Consider These Types of Tax-Smart Contributions
Provided By BEN EDWARDS, AAMS®
February 07, 2022
You have until the April 18 filing deadline to contribute to an IRA, or to open one for the 2021 tax year. When you invest in a traditional IRA, your earnings can grow on a tax-deferred basis and your contributions may be tax deductible, depending on your income level. And as a result of recent legislation, you can now fund a traditional IRA past age 70½, as long as you have earned income.
If you invest in a Roth IRA, your contributions aren’t tax deductible, but your earnings can grow tax free if you don’t take withdrawals until you’re at least 59½ and you’ve had your account for five years. For the 2021 tax year, you can put up to $6,000 in an IRA, or $7,000 if you’re 50 or older. (If you’re a high earner, the amount you can contribute to a Roth IRA may be reduced or eliminated, while contributions to a traditional IRA may not be tax deductible.)
If you were eligible to contribute to a health savings account (HSA) last year, you can also contribute to that for the 2021 tax year, up to the April 18 deadline. An HSA has triple tax advantages: Your contributions are made with pre-tax dollars, so they can reduce your taxable income for the year; your earnings grow tax-free; and your withdrawals are tax-free, provided the money is used for qualified medical expenses. For the 2021 tax year, you can contribute up to $3,600 to an HSA as an individual, or $7,200 for a family. And if you are 55 or older, you can contribute an extra $1,000 to your HSA. The contribution limits do include the amount your employer puts in, so, for example, if your employer has already kicked in $1,000, you can only contribute $2,600 to your individual HSA or $6,200 for your family. (Again, you can add $1,000 more if you are 55 or older.)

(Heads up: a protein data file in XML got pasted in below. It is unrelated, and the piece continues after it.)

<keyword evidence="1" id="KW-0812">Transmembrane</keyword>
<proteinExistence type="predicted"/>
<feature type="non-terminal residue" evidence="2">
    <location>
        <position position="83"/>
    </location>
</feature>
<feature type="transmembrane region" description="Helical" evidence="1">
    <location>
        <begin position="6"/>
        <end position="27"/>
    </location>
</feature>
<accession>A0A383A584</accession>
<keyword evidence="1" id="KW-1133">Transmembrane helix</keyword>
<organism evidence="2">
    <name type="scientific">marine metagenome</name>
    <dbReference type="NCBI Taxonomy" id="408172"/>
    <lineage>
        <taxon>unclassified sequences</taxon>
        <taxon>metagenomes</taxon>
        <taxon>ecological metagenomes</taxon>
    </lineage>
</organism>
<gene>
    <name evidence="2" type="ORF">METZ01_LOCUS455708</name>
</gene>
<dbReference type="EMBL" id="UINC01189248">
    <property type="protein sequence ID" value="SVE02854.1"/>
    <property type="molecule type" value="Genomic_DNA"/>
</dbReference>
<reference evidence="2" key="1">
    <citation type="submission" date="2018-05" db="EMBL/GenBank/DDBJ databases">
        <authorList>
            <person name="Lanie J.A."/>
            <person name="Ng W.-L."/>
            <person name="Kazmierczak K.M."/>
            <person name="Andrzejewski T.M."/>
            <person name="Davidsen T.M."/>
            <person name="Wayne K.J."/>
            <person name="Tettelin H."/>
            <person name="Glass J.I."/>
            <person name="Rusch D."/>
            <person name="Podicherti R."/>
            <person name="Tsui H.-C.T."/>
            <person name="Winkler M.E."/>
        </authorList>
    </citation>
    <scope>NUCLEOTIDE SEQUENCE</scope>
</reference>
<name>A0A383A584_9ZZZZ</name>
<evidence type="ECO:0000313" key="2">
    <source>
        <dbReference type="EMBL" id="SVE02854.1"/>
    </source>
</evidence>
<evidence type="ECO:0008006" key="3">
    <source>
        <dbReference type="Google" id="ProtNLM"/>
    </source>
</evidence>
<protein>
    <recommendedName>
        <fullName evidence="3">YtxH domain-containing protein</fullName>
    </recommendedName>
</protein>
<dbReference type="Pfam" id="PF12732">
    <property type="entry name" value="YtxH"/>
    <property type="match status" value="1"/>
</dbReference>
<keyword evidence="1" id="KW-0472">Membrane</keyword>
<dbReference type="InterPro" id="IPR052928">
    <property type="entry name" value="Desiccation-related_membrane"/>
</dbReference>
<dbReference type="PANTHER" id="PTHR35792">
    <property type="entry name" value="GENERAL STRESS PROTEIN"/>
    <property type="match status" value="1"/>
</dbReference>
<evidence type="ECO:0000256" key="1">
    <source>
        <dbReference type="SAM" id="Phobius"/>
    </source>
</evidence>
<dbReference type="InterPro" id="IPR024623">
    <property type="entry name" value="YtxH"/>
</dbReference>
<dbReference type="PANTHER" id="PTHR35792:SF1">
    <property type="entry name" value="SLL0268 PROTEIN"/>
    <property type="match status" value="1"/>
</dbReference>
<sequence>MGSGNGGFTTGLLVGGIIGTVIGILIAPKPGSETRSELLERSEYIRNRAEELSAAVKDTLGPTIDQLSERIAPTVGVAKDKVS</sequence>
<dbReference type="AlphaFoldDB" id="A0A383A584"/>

And, as you know, one of the big advantages of an HSA is that it is not subject to “use it or lose it” rules – you can roll over your savings from year to year. As such, an HSA can be a valuable account for helping you build resources for retirement, when your health care costs will undoubtedly go up.
In looking beyond the 2021 tax year, you may want to consider other ways to make tax-smart contributions. For example, in addition to contributing to your IRA and HSA, you may have access to a 401(k) or similar employer-sponsored plan. In 2022, you can put in up to $20,500 to your 401(k), or $27,000 if you’re 50 or older. And, if your employer allows it, you can exceed these limits by making after-tax contributions. Also, if you need to save for education, you might want to consider a 529 educations savings plan, which offers some tax advantages.
To learn more about how your contributions, in various forms, can affect your taxes, consult with your tax advisor. The more you know, the better your decisions.